What is CSRF?
Cross site request forgery (CSRF) is one of the more creative cyber attacks affecting both individuals and businesses.
Say you logged into the website of the bank where you have your small business checking account. When you do this, the site will issue your web browser a cookie containing an authentication token. Every other request you make is allowed by the site as it understands that you are authorized to take this action. Now, without logging out of your account or with your session at the site still valid (this is rare), you visit a third-party website or click on a spam link. The site or link sends a request to your bank’s website without your knowledge. Your browser follows suit, sending the authentication cookie back to the site, appearing to making a request on your behalf.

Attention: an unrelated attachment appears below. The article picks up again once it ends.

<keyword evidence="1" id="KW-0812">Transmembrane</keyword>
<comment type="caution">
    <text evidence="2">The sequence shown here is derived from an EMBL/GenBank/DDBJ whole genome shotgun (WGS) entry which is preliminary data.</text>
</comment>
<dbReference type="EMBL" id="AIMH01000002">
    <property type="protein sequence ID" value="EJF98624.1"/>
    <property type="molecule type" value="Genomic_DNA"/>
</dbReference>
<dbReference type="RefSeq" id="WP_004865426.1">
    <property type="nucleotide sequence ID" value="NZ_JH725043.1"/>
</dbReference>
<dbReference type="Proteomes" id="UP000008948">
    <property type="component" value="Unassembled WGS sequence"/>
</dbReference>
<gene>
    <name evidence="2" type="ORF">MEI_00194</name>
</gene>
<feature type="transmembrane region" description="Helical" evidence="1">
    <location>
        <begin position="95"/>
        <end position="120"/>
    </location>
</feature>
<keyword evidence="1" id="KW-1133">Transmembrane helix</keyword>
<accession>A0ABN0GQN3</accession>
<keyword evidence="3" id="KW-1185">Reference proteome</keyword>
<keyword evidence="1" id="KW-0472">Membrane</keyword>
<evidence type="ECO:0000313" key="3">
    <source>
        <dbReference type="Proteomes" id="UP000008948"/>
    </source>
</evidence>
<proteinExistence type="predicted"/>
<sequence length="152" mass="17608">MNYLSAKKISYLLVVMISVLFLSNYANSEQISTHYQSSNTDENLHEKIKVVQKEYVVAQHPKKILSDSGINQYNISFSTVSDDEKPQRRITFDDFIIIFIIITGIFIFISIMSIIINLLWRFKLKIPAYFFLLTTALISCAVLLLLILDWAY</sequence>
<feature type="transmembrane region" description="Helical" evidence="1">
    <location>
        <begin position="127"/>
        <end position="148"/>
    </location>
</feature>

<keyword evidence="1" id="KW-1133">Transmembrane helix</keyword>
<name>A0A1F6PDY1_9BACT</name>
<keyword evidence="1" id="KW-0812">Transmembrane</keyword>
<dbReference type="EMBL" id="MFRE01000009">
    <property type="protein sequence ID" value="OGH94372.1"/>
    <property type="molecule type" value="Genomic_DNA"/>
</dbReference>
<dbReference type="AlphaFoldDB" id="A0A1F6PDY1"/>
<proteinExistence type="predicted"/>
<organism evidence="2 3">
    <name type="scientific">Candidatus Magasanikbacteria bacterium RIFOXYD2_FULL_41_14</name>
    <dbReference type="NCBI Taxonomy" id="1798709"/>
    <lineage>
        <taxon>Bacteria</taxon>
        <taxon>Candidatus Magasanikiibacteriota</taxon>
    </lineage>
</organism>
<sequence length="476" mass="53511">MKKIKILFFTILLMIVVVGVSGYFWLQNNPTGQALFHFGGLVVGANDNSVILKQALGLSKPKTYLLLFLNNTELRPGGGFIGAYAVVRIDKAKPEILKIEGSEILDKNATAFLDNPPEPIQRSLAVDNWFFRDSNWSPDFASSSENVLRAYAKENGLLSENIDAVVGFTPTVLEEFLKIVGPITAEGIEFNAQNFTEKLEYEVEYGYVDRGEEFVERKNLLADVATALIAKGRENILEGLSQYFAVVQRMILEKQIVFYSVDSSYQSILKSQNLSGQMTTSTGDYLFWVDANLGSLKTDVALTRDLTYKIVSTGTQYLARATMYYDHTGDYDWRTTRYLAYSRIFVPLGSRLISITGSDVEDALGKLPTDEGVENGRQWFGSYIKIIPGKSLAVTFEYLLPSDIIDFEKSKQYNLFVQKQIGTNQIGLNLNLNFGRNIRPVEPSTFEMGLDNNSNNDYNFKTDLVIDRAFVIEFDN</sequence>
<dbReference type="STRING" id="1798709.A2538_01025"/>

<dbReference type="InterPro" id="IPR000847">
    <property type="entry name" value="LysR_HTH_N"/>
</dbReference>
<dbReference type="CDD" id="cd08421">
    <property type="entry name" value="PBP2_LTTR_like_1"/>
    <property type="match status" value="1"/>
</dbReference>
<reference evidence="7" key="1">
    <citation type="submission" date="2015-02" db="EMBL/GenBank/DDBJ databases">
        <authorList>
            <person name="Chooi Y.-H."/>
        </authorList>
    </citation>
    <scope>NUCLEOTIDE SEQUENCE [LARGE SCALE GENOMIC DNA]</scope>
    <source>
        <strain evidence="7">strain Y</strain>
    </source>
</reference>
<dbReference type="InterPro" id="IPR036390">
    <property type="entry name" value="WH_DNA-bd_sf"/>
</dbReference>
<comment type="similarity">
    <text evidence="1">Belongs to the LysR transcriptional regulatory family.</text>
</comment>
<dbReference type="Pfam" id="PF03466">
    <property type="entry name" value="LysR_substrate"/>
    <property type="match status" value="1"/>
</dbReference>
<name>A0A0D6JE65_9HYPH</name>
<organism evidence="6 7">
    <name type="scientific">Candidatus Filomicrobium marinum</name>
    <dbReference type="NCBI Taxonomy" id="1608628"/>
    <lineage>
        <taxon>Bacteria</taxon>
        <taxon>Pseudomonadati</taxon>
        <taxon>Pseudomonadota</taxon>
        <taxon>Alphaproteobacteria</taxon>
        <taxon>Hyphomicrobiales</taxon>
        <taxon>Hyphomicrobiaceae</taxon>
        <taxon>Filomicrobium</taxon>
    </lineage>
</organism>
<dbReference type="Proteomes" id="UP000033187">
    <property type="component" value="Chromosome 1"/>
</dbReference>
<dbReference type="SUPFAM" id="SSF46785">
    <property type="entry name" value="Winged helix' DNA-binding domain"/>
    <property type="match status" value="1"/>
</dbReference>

If you visit a chat forum or a carefully designed malicious website, the HTML image elements or image tags such as one below can enable the unwanted action.
There is no evidence of the attack as the forged request has all the information and originates from the same IP address as an authentic request from you. CSRF is usually employed to transfer money from your bank account to another (the attacker’s) account. It can target your content management system to add or delete content from your website. The attack is quite prevalent in cases where you or your website’s users stay logged in for a long time.